If you like me love reading books and period drama, you may have seen this film and you may also have read the book it is an adaptation of. If you haven't yet, you must! My suggestion is ... start from the book, of course!
The Guernsey Literary and Potato Peel Pie Society is a delightful epistolary novel and a beautiful costume movie. Starring Lily James and Michiel Huisman, supported by a remarkable cast including Glen Powell, Jessica Brown Findley , Matthew Goode, Penelope Wilton and Tom Courtney, the 2018 movie is directed by Mike Newell. You can find it on Netflix or on DVD, if you’ve missed it when it was released in cinemas.
But I’m here to talk books and reading more than the movie itself. The message of both the Guernsey novel and the movie is that books can help people cope with the hardest times of their lives and that reading can create precious bonds among human beings. The Society formed by the rather improbable readers protagonists of the story during the years of the Nazi occupation of the island of Guernsey is a gripping example of that.
By the way, if you want to know more about the plot and the characters, try this post I wrote soon after watching the movie last summer. (HERE)
Today, instead, I’d like to focus on what you can learn about reading and books from the Society itself. Ready for some very good reading tips from the Guernsey Literary and Potato Peel Pie Society?
1. A pocket book is your ticket to anywhere. Whatever it is you’d rather not be doing (quite possibly eating potato peel pie!), a book is the perfect way to escape to far-flung lands and experience life in another’s shoes. You can go anywhere you want in just minutes – if you keep a book in your pocket.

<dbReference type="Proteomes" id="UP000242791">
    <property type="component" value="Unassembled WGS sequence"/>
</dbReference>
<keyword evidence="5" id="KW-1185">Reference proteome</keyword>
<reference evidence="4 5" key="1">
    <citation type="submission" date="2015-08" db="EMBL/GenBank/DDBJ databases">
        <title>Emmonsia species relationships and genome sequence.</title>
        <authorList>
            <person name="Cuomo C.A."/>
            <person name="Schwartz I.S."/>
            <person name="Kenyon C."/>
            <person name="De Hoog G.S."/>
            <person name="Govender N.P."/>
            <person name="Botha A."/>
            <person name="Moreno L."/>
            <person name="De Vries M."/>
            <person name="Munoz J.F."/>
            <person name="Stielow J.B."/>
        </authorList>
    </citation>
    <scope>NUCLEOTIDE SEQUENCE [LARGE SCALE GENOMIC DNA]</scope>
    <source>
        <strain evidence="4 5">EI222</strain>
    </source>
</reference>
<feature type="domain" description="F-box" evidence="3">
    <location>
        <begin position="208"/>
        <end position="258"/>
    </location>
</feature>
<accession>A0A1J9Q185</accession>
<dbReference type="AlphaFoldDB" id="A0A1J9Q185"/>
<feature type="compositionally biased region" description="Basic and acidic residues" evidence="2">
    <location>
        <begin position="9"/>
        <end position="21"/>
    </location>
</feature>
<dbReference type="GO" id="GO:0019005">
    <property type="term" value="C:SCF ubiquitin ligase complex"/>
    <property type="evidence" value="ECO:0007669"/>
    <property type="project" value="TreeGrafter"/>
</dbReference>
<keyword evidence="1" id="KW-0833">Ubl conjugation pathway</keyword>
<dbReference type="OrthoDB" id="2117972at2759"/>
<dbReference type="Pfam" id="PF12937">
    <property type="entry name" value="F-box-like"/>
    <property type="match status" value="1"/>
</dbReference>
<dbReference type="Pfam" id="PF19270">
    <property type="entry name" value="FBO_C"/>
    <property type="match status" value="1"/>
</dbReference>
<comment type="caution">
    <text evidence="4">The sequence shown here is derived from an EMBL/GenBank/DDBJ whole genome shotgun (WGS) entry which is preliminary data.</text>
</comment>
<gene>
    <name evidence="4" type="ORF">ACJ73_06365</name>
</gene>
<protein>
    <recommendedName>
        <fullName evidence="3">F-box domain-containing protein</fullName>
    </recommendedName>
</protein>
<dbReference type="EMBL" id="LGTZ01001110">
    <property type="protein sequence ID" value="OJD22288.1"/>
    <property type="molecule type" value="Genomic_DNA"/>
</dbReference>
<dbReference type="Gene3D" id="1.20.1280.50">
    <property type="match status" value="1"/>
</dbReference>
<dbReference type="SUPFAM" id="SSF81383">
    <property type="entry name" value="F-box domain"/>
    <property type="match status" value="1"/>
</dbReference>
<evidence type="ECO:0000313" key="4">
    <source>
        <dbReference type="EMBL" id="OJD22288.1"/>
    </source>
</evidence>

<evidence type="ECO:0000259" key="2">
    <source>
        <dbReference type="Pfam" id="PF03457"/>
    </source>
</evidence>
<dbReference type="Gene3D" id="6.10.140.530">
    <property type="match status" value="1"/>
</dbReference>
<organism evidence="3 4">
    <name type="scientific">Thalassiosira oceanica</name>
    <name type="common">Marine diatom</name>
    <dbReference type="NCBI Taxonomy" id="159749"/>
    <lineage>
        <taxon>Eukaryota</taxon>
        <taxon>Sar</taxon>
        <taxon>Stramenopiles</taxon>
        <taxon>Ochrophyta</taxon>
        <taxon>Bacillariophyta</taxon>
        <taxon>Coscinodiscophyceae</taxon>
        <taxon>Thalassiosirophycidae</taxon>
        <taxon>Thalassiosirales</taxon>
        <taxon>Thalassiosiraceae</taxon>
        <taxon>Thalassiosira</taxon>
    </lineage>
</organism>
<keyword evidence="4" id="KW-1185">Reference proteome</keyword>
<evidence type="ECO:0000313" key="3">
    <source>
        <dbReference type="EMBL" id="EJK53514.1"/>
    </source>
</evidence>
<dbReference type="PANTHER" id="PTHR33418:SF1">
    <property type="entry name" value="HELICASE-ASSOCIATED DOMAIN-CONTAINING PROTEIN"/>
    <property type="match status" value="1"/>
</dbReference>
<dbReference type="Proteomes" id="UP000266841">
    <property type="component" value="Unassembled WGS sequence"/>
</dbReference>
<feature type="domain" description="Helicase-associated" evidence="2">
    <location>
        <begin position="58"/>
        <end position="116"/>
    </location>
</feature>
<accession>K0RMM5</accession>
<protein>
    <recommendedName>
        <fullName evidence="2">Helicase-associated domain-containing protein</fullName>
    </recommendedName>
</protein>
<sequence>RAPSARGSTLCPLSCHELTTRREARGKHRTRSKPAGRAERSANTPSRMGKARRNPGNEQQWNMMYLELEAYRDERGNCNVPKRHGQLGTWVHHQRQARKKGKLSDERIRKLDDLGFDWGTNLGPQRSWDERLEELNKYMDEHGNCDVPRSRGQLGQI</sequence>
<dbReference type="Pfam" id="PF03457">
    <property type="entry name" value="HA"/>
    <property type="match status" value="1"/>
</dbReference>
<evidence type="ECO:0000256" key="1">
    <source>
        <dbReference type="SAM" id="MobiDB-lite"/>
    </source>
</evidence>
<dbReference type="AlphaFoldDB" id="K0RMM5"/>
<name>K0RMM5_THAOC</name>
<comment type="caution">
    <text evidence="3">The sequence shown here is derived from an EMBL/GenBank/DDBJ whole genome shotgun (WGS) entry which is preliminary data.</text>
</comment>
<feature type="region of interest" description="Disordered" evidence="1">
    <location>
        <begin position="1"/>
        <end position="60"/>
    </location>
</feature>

2. Laughter is medicine. It was Charles Lamb’s wit that kept Dawsey going through the Occupation, so dig out an author who makes you laugh and even the darkest days will be bright again for a little while.
3. Lose track of time. Put away your phone. When you finally lose sense of time and space, that’s when you know it’s a really good book.
4. Recommend, recommend, recommend. We are transformed into the literary society each time we recommend a book and each time we say “if you liked that, I bet you’d like this”.
5. Follow the trail. Every book you read is like a trail of breadcrumbs – each read is a little speck of interest that leads you to another book and then another. And for no other reason than sheer pleasure!
6. Books have a homing instinct. Most people wander around bookshops, waiting for a story to call to them. If you believe that there’s a perfect story out there for everyone, then accept recommendations, take inspiration in bookshops and let your ideal book find its way home to you.
7. Scribble in the margins. It’s a wonderful thing to open a book you’ve been given and find another’s notes, questions and reactions scattered through it. It reminds us that a book becomes much more than just a book when you pass it on, letting our thoughts reache through time the next reader.
8. The story doesn’t have to end. If you’ve had such a thrilling time exploring another world that you’ve been dreading reaching the end, there is a way to keep it going. Share the story with your friends, let it live in your discussion about it.
P.S. I've recently discussed both the book and the movie with one of my classes. You'll find the materials I prepared for them on my LEARN ONLINE blog. My students are Italian, like me, and they study English as a foreign language.